Everyday we hear about an athlete filing for bankruptcy. A Sports Illustrated Report from 2009 stated that 78% of NFL players go bankrupt or experience major financial hardship after just two years of retirement, while 60% of NBA players go broke after a reported five years. Most people assume the reason these players lose all of their money is because of purely stupid decisions that the rest of us would easily sidestep. Sure, in some cases that sentiment may hold true, but the issue has many more layers. In fact, we can all take a lesson in financial decision-making from these athletes’ riches-to-rags stories.
Lesson One: Live Below Your Means
Like the lottery winner, these athletes seemingly get money tossed into their laps without warning, preparation or the proper guidance. I, myself, have never been handed a large sum of money, especially not one worth over a million dollars. But I can say this: when you’re young and receive money, you want to spend it. It’s a simple fact and oftentimes there’s nothing wrong with it – just don’t forget about your bills.
The difference between the average 20-22 year old and a professional player is that the pro isn’t spending $20 here and $100 there on bar expenses. No, the professional athlete is dishing out tens, if not hundreds of thousands of dollars on literally anything he or she can imagine. Guys end up blowing wads of cash on multiple cars, Rolexes, houses for themselves and family members, clothes, furniture, and so on. Some of these items may be purchased with the best intentions, but the other stuff is mostly for show.
So what does this mean for you? Don’t get caught up in measuring your success based off of material goods. For some, this means splurging on the dream house or car, while others like to indulge in smaller status symbols that quickly amount. Don’t think of your credit card as a safety net, and approach purchases with the mindset of addressing the true “needs” rather than spending excessively. For example:
• Do you truly need the latest smart phone technology if the model you currently own is in perfect operating condition? Be honest with yourself on whether you’re existence is lacking without the extra bells and whistles.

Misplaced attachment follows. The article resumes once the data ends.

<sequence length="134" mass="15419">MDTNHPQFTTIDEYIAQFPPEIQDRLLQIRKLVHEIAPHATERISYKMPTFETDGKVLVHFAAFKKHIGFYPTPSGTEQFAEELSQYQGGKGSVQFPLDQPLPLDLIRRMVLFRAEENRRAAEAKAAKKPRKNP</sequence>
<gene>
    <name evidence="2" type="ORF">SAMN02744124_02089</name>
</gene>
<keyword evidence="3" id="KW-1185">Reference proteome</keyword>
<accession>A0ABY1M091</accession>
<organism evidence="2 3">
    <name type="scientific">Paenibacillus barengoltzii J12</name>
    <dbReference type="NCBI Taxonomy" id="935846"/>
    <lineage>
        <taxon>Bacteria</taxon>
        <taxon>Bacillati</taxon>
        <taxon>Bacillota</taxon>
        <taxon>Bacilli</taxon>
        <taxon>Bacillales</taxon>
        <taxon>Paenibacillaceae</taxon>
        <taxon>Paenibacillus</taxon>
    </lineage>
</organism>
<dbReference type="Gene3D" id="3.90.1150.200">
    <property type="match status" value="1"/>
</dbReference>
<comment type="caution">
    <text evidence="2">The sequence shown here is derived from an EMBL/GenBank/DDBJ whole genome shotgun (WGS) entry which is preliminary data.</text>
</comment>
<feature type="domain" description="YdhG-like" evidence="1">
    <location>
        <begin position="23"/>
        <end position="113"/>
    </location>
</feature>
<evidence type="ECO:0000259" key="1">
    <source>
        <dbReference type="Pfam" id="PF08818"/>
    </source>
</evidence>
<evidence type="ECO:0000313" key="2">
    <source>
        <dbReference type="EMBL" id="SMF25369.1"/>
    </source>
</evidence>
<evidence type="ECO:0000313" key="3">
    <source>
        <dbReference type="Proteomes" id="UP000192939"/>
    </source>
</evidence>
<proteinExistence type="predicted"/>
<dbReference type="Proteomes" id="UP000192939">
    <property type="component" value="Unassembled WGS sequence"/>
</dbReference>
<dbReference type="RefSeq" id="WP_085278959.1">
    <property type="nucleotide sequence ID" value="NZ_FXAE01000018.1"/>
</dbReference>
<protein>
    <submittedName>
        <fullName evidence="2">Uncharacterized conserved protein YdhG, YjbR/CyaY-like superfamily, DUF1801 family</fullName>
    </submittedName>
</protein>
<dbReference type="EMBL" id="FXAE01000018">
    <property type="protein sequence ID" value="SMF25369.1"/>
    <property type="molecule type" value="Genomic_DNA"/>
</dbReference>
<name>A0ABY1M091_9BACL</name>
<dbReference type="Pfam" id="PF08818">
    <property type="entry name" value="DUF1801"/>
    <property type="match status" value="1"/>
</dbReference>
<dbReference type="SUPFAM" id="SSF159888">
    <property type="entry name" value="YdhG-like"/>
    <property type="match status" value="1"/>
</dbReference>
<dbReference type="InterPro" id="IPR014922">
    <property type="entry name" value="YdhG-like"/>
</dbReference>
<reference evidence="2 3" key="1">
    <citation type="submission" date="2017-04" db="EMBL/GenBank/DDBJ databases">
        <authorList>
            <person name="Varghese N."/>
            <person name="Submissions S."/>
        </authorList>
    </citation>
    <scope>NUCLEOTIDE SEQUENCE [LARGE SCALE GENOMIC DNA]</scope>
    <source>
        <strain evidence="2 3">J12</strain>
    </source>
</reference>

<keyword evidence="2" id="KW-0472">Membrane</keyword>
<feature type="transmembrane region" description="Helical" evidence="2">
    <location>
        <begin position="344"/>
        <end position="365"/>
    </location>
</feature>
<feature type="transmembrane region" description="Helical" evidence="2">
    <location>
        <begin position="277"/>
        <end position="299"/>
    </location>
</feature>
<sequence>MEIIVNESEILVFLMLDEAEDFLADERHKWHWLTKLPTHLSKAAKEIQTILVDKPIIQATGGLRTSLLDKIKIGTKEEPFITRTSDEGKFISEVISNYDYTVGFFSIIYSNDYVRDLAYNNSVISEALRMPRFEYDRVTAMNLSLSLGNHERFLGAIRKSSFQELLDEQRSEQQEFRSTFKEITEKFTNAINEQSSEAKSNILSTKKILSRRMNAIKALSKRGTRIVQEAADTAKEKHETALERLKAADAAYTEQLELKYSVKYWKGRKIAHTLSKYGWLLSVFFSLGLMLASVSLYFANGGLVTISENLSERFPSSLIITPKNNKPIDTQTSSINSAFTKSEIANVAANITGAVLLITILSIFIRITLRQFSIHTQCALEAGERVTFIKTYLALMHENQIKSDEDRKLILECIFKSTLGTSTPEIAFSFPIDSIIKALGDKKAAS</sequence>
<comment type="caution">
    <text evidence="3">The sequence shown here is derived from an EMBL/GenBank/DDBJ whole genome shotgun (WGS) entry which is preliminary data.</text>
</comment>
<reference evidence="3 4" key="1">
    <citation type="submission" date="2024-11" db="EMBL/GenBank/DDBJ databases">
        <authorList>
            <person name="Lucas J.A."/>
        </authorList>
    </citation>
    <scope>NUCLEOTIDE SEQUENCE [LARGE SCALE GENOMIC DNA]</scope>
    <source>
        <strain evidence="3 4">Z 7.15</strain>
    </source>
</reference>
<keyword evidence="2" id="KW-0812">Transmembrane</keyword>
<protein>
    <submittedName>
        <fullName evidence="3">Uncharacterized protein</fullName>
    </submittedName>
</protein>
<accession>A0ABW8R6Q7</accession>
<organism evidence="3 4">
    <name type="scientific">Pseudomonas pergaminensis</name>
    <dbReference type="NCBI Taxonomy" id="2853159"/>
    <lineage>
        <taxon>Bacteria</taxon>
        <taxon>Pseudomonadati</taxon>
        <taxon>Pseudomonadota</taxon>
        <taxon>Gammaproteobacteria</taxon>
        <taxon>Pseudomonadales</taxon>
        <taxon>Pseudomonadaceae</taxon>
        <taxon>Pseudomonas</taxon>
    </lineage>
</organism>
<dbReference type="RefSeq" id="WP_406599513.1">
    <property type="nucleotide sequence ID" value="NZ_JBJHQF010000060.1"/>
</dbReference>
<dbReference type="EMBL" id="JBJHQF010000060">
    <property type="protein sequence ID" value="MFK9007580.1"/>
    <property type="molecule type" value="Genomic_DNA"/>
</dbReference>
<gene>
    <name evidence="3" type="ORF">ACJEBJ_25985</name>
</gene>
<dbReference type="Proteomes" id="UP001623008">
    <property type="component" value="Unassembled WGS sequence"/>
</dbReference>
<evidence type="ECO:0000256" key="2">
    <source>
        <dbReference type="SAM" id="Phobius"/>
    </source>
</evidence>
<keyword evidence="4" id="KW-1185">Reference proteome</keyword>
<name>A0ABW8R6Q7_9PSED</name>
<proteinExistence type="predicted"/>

• What about your morning cup of jo? If you’re goal is to simply be more awake, do you need to splurge daily on that $6.00 latte from the café, or would an affordable but reliable coffee maker like this one from Cuisinart give you the same dose of caffeine?
• If what you need is a timepiece to tell you what hour it is, a simple yet well-constructed option like the Invicta watches found here will suffice; a blinged out alternative worth $10,000 isn’t going to be any more efficient at telling you it’s currently three o’clock.
The angle I’m getting at is remarkably simple, but often overlooked or cast aside: make reasonable, responsible purchases. Don’t buy things simply to keep up with the Jonses or just because you can.
Lesson Two: Be Thoughtful About Who Handles the Money
Another major problem among misguided professional athletes is that they allow their buddies to manage their finances – or even worse, they trust a friend of a friend who knows a guy that is an accountant. First of all, I wouldn’t trust my own mother to take care of my paychecks, so I certainly wouldn’t trust unqualified friends (no matter how close to me) to handle the millions of dollars I’ve worked my ass off for.
In a National Football League Players Association (NFLPA) study, altogether players lost more than $42 million between 1999 and 2002. It doesn’t matter your line of work; this should be a wakeup call. Never, I repeat NEVER, give someone the power over your money if he or she hasn’t shown demonstrated success in accounting or a similar financial background.
For the average person today, it’s never been easier to locate a capable advisor; just start by looking online and doing a little research using online resources and directories like Accountants World. On the other hand, all athletes have agents and fellow players who should be more than reliable in suggesting finance management professionals.
Before you make that next big financial decision, consider the true value of what you want to buy: think of the long-term gains versus the short-term desires. Do background research and place the appropriate people around you to facilitate a safe financial future.
Question: Would you be able to restrain yourself from blowing through a $5 million signing bonus?